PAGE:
Tag Archives: national security

Signed Statement Condemns DHS Proposal to Demand Passwords to Enter the U.S.

A group of 50 organisations and nearly 90 individual experts have signed a statement against the US Department of Homeland Security’s (DHS) proposal to ask non-citizens to provide the passwords to their social media accounts in order to enter the United States.

The social media password proposal was raised by Secretary John Kelly at the House Homeland Security Committee hearing on 7th February.

The signed statement, which has been organised by the Center for Democracy & Technology, recognises the United States Government’s need to protect its borders but argues that a “blanket policy of demanding passwords” would “undermine security, privacy, and other rights”.

To view the full statement with list of signatories please click here.

How the UK passed the most invasive surveillance law in democratic history

IPBill image

In this guest post, Paul Bernal, Lecturer in Information Technology, Intellectual Property and Media Law at the University of East Anglia, reflects on the passage of the Investigatory Powers Bill. The legislation was recently passed in Parliament and given Royal Assent on 29 November 2016.

You might not have noticed thanks to world events, but the UK parliament recently approved the government’s so-called Snooper’s Charter and it has now become law. This nickname for the Investigatory Powers Bill is well earned. It represents a new level and nature of surveillance that goes beyond anything previously set out in law in a democratic society. It is not a modernisation of existing law, but something qualitatively different, something that intrudes upon every UK citizen’s life in a way that would even a decade ago have been inconceivable. Continue reading

Upcoming event, 19 October 2015, 6.30pm: Whose Investigatory Power Is It Anyway? Security, Source Protection and Surveillance

The Information Law and Policy Centre at the Institute of Advanced Legal Studies, in collaboration with the Media Society, is pleased to announce this exciting panel event, featuring Kate Allen, Director, Amnesty International UK, Rt Hon Dominic Grieve QC MP, Former Attorney General, Ewen MacAskill, Defence and Intelligence Correspondent, The Guardian, and Jessica Simor QC, Barrister, Matrix Chambers.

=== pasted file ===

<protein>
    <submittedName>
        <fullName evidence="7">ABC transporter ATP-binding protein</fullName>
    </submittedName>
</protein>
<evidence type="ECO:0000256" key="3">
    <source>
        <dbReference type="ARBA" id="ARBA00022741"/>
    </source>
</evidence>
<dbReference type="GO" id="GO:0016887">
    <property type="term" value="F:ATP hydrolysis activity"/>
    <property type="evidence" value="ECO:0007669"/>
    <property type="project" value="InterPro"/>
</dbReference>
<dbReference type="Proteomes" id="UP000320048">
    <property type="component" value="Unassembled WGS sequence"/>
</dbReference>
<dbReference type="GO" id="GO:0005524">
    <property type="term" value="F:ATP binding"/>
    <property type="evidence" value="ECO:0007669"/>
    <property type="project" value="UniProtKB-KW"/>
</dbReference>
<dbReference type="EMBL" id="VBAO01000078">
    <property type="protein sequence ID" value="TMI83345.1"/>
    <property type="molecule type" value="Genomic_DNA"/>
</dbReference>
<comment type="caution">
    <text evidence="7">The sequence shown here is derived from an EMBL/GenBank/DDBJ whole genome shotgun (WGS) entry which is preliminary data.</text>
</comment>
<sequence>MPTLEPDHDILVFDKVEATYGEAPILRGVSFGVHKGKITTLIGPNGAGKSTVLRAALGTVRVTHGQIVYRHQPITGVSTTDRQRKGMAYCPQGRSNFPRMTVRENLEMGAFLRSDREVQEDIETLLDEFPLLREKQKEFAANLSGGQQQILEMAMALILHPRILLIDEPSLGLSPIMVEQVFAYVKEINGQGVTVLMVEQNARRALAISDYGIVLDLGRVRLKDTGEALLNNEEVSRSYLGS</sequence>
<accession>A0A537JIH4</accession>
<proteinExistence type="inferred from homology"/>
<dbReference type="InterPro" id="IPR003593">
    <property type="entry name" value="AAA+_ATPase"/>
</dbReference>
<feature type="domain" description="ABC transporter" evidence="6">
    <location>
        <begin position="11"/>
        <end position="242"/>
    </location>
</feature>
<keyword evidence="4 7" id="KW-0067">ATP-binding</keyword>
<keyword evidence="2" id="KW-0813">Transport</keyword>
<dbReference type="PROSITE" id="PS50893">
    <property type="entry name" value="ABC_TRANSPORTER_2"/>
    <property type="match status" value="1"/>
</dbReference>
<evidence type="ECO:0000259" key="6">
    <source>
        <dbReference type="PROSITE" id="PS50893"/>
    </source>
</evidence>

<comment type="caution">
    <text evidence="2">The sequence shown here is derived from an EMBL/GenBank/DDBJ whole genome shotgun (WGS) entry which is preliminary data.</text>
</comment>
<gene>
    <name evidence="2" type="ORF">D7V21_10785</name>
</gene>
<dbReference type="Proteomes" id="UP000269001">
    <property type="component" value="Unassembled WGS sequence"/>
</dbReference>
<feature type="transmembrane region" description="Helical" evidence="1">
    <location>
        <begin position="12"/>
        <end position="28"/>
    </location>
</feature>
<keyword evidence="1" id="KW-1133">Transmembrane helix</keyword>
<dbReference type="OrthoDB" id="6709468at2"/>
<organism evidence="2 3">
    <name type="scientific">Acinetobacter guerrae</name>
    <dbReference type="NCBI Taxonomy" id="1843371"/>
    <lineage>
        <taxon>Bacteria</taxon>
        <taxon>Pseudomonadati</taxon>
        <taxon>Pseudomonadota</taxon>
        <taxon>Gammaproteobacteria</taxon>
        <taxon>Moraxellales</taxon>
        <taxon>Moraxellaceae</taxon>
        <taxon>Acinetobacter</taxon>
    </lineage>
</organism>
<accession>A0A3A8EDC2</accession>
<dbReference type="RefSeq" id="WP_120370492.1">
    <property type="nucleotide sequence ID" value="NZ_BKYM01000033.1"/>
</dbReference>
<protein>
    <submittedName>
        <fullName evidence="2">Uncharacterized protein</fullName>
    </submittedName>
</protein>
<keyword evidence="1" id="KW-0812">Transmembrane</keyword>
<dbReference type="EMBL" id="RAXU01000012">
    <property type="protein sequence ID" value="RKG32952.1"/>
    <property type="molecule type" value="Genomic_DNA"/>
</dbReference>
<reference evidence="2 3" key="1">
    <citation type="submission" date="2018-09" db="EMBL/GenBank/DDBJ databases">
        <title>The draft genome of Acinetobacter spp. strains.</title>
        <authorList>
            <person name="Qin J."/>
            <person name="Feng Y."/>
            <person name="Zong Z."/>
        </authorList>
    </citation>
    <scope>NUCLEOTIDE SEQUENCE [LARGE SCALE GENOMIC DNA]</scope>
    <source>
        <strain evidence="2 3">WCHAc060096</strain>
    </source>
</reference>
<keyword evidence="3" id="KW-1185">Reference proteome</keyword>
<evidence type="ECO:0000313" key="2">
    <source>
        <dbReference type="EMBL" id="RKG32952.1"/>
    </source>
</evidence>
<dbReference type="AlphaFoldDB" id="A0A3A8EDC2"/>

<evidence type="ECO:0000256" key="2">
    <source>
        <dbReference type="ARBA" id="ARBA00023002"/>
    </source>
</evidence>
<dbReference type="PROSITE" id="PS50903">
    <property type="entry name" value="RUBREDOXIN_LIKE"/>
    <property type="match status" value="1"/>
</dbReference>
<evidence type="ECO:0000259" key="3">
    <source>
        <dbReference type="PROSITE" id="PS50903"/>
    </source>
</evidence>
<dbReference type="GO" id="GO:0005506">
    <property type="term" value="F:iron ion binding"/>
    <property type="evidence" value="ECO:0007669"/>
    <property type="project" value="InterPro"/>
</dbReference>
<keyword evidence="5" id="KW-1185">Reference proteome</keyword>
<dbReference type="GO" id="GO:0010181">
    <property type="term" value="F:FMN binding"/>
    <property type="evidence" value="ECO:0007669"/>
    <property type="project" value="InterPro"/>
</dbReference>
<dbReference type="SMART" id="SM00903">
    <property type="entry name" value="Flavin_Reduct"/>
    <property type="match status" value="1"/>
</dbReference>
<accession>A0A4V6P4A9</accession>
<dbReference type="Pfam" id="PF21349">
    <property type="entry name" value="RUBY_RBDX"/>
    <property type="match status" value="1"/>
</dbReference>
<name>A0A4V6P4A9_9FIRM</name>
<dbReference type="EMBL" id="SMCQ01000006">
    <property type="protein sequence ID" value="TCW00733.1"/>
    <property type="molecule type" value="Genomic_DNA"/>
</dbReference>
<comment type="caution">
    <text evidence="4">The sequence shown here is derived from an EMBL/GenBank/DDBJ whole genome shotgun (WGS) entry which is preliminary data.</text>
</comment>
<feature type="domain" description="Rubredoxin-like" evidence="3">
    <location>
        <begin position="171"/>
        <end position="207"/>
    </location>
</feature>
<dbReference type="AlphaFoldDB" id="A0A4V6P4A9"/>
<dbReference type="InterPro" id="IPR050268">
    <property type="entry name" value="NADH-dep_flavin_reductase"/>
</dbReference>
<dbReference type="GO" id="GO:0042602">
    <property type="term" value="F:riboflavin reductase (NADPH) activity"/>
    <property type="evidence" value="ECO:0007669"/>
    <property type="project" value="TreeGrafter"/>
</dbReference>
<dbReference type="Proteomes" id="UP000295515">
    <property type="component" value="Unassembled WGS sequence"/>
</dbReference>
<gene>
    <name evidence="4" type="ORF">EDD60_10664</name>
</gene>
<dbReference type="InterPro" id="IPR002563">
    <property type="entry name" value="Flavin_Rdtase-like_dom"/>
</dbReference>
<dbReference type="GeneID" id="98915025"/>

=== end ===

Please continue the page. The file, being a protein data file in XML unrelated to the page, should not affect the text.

Whose Investigatory Power Is It Anyway?

Security, Source Protection and Surveillance

Monday October 19th 6.30 for 7pm

Reed Smith LLP

The Broadgate Tower, 20 Primrose Street, London EC2A 2RS

Book your place here

David Anderson QC’s long-awaited review of surveillance law recommends legislative overhaul, including a stronger role for the judiciary, and the government has promised to “modernise” the law on communications data with a new Investigatory Powers Bill. But will the government get the balance right? What are the likely effects if some, all or none of the Anderson recommendations are followed? What are the implications for journalism and freedom of expression? How would Anderson’s recommendations affect national security and efforts to prevent terrorism? And do they address reasonable concerns about privacy rights? Meanwhile, the row continues over the NSA leaks, with whistle-blower Edward Snowden characterised as both hero and villain in the media. This special Media Society event with leading journalists, politicians and campaigners will look at the tense and complex debates within and between UK intelligence agencies, government departments and media organisations, asking who should have what investigatory powers.

PANEL:

  • Kate Allen, Director, Amnesty International UK
  • Rt Hon Dominic Grieve QC MP, Former Attorney General
  • Ewen MacAskill, Defence and Intelligence Correspondent, The Guardian
  • Jessica Simor QC, Barrister, Matrix Chambers

CHAIR:

  • Dr Judith Townend, Director, Information Law and Policy Centre, Institute of Advanced Legal Studies, University of London

ORGANISER:

The Media Society, in association with the Information Law and Policy Centre, Institute of Advanced Legal Studies

With grateful thanks to our host Reed Smith LLP

TICKETS

Students – £5.00, Media Society Members – £10.00, Guests – £15.00.

Book via Eventbrite